Results of a comparative analysis of quasi-stationary planetary wave (QSW) influences on total ozone column (TOC) distribution at 60° N and 60° S latitudes are presented. Total Ozone Mapping Spectrometer (TOMS) version 8 total ozone satellite data for years 1979–2003 were
used to examine the longitudinal variation of ozone distribution. Three-month averages for each year were used to obtain the spatial distribution and spectral components of the QSW patterns. Long-term changes of QSW characteristics are compared for the Arctic and Antarctic regions. Quasi-stationary
wave 1 dominates in the Southern hemisphere (SH) during spring for all analysed years. The amplitude of wave 1 is also largest, although wave 2 reaches a close level in several years in the Northern hemisphere (NH). The maximal TOC disturbances by planetary waves are observed in the winter–spring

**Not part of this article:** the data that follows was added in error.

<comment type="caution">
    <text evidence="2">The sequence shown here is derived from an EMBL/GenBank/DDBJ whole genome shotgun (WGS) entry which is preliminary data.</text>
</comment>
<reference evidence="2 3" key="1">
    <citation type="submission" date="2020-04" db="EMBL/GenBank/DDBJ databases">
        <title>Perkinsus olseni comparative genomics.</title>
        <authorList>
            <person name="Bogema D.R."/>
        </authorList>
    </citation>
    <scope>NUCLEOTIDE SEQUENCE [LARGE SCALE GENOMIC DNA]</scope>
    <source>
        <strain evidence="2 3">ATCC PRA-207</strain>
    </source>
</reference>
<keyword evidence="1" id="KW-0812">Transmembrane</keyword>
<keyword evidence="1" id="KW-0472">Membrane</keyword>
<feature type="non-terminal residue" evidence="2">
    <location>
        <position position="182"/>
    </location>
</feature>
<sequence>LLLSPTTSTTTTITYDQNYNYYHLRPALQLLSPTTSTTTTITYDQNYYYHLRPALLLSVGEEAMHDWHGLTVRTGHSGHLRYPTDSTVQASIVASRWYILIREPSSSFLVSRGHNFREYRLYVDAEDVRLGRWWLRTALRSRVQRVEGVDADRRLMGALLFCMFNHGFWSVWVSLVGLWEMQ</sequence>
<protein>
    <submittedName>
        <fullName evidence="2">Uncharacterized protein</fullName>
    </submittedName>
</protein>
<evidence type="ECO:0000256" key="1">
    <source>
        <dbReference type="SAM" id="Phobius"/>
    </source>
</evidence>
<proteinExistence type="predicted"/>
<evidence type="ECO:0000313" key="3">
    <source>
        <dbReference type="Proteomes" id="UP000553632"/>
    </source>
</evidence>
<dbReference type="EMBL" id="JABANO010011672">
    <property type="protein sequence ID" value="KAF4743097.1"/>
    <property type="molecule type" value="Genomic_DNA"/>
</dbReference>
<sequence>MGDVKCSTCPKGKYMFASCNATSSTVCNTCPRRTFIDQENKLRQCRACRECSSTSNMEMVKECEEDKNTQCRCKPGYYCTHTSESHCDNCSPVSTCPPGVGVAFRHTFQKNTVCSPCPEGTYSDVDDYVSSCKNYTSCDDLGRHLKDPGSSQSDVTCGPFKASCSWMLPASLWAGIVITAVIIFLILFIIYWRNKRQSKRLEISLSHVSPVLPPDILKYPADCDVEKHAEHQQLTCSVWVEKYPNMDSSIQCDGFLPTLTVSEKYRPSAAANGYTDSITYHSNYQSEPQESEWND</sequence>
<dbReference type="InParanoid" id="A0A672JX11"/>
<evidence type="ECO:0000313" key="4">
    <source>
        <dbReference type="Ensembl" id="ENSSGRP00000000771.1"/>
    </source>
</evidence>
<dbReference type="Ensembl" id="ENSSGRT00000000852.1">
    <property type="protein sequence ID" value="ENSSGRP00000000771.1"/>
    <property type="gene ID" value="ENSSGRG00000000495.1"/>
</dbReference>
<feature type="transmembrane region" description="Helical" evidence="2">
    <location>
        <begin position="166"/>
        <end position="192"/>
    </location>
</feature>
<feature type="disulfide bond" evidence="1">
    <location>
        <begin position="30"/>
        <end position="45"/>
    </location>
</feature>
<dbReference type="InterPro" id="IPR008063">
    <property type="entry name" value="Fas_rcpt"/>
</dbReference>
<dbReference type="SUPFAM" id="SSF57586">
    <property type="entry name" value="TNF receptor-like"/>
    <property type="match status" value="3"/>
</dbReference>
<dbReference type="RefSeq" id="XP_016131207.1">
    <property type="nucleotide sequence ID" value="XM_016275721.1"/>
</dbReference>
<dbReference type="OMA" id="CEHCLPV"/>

period both in the NH (January–March) and SH (August–October). During the development of the Antarctic ozone hole (from mid-1980s to the present), the QSW phase at 60° N does not show longitudinal motion observed at 60° S. Both hemispheres show strong inter-annual variability
in both position and amplitude of the QSW pattern.
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Document Type: Research Article
Astronomy and Space Physics Department,Taras Shevchenko National University of Kyiv, Kyiv01601, Ukraine
Australian Antarctic Division, KingstonTasmania7050, Australia
Publication date: June 10, 2011
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